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Bike Tour: Notes from the Road

Wednesday, April 29, 2015
Posted by
Ellie Bayrd

As the riders from the Bike Tour to Save the Boundary Waters have traveled from Winona to Ely, they have been sharing photos, videos and reflections from the road. Below is a look at selections from their Facebook diary. For more, follow them on Facebook, Twitter and Instagram. Read about organizing this amazing expedition here.

April 23 in Minneapolis: Thanks Joseph for being an inspiration and motivation. We think about you every day and want you to know how much we appreciate you and your efforts. Read Joseph's story and see the rider's video thank you

April 23 in Minneapolis: Success! Thank you to the University of Minnesota Outdoors Club for helping us out today! Heading over to Senator Klobuchar's office now to deliver MORE signatures in support of wilderness

April 24 in Minneapolis: Hey! We're at the Midwest Mountaineering Outdoor Adventure Expo! We will be here all weekend and we want to see your face. Look for the giant boat next to the popcorn and beer. Oh and if you talk to us, we'll give to a raffle ticket to win super gear and stuff.

 

April 25 in Minneapolis: 539.56 miles to date, 23 days done, and many miles more until we have successfully towed a 70 lb canoe from Winona to Ely by bike. Feeling strong and fueled by all our supporters.

April 27 heading north: For me, it is apparent that the air changes as you move north. Oxygen breathed in off of a lake is of a different quality than that inhaled over pavement. All of us remarked on the addition of the red pines to our landscape today - the first sign of home in canoe country. The second sign was the $10.99 casino buffet. (We will not be hungry until Thursday, thank you). We stopped for the night on Grindstone Lake. The lake is still; stars are bright; the coyotes, owls, loons, and amphibians all barking their own tunes. This is where the better part of my childhood and teenage fun was had. It's where I learned how to swim, skate, water ski, explore, touch worms, fish, and spiders without flinching, and paddle solo before the sun came up. It's where I made my cousins go on treasure hunts with me and where I learned to be less bossy or no one would help me build snow forts. It's where my family has put a lot of sweat and pride since the early 50's and it's the place we gather, no matter the time of year. I experience the same emotions every time I'm here: peace, confidence, joy. It's places like this where identities take shape. Kids learn who they are and are free to practice being themselves. They get to marvel at the world and their own imaginations. It's no different for adults, really, as long as we're not too preoccupied. Tomorrow, we will pedal further north toward more places like this. Places touched even less by development. Come back with us to the Boundary Waters and think about the places that have shaped you along the way. -LP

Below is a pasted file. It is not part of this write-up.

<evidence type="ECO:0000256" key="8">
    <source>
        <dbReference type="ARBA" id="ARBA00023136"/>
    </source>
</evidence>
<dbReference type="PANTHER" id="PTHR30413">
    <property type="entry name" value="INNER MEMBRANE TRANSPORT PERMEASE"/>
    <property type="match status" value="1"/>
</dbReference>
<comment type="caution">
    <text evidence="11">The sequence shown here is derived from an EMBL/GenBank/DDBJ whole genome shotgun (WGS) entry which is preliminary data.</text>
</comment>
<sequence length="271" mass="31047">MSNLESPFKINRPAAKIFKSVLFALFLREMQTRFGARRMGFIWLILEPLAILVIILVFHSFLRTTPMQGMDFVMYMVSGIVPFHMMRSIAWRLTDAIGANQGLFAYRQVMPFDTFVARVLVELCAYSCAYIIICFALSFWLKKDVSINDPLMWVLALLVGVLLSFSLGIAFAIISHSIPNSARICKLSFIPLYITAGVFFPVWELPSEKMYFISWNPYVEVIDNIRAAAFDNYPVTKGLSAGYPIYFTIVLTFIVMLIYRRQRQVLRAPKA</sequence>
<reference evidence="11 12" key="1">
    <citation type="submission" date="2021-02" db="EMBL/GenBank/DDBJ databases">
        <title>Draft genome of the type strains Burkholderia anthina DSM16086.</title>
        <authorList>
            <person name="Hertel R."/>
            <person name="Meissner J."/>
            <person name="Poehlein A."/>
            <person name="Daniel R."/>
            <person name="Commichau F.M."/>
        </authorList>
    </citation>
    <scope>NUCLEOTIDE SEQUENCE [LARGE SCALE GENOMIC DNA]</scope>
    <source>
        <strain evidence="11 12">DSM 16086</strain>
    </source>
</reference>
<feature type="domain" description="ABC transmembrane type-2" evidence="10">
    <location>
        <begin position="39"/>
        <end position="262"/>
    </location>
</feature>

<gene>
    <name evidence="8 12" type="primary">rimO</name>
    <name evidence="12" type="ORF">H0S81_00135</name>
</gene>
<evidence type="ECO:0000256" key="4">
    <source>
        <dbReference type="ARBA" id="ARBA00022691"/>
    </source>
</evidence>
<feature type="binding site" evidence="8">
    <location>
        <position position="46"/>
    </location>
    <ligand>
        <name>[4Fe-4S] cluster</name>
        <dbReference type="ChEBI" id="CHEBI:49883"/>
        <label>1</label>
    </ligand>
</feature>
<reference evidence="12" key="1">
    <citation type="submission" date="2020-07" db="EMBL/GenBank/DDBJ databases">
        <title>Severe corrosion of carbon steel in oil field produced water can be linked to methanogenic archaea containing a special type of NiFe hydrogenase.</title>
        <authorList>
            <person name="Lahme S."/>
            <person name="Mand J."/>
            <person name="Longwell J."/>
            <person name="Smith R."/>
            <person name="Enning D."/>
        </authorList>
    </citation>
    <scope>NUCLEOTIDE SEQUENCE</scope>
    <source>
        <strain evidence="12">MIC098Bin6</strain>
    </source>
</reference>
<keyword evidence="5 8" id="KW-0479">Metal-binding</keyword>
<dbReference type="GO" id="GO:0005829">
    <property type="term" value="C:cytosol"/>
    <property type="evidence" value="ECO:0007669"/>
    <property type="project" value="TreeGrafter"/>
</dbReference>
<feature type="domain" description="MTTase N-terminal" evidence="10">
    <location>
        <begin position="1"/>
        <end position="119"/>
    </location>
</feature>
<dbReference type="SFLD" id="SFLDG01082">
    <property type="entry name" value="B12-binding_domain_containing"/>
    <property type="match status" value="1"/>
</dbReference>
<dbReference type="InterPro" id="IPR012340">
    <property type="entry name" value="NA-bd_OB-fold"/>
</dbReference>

April 29 nearing Duluth: The riders took the canoe for its maiden voyage and shared the name they chose for the canoe: "Betty Joe." Named for Congresswoman Betty McCollum, who introduced the National Park and Wilderness Waters Protection Act on April 15, and Joseph Goldstein, a 14-year-old with acute lymphoblastic leukemia devoted to protecting the Boundary Waters who delivered more than 60,000 petitions, collected by the Campaign and partners, to Washington, D.C., in March. See the riders' video explaining why they chose this name.

Mileage total as of April 29: 649!!

Bike Tour to Save the Boundary Waters in the media:
Winona Post: Canoeists' plea for the BWCA (April 2, 2015)
KTTC Rochester (video): Save the Boundary Waters bike tour kicks off in Winona (April 2015)
Northfield News: Environmentalists to make pit stops at Northfield colleges while biking to Ely

Winona Daily News: ICYMI: Bicyclists head north to save BWCA
(April 6, 2015)
LaCrosse Tribune: Canoeists journey from Winona to Ely to save the Boundary Waters
(April 4, 2015)

Find the final Bike Tour to Save the Boundary Waters events here, including events in Duluth and Two Harbors before the closing celebration in Ely.

 

Bike Tour: Preparing for the Ride

Wednesday, April 1, 2015
Posted by
Lisa Pugh

Q: What is the best way to prepare for a 700+ mile bicycle tour ... in April ... in Minnesota?

A: I don’t know, but I’m going dog sledding.

As “Bike Tour to Save the Boundary Waters TOMORROW” flashed across my Google calendar yesterday morning, my mind flashed back to August when I dove headfirst into yet another adventure. I’m not keen on organization, so seven months is easily the most advance planning I’ve ever done for an expedition. I’ll attribute my surviving the preparation phase to three things: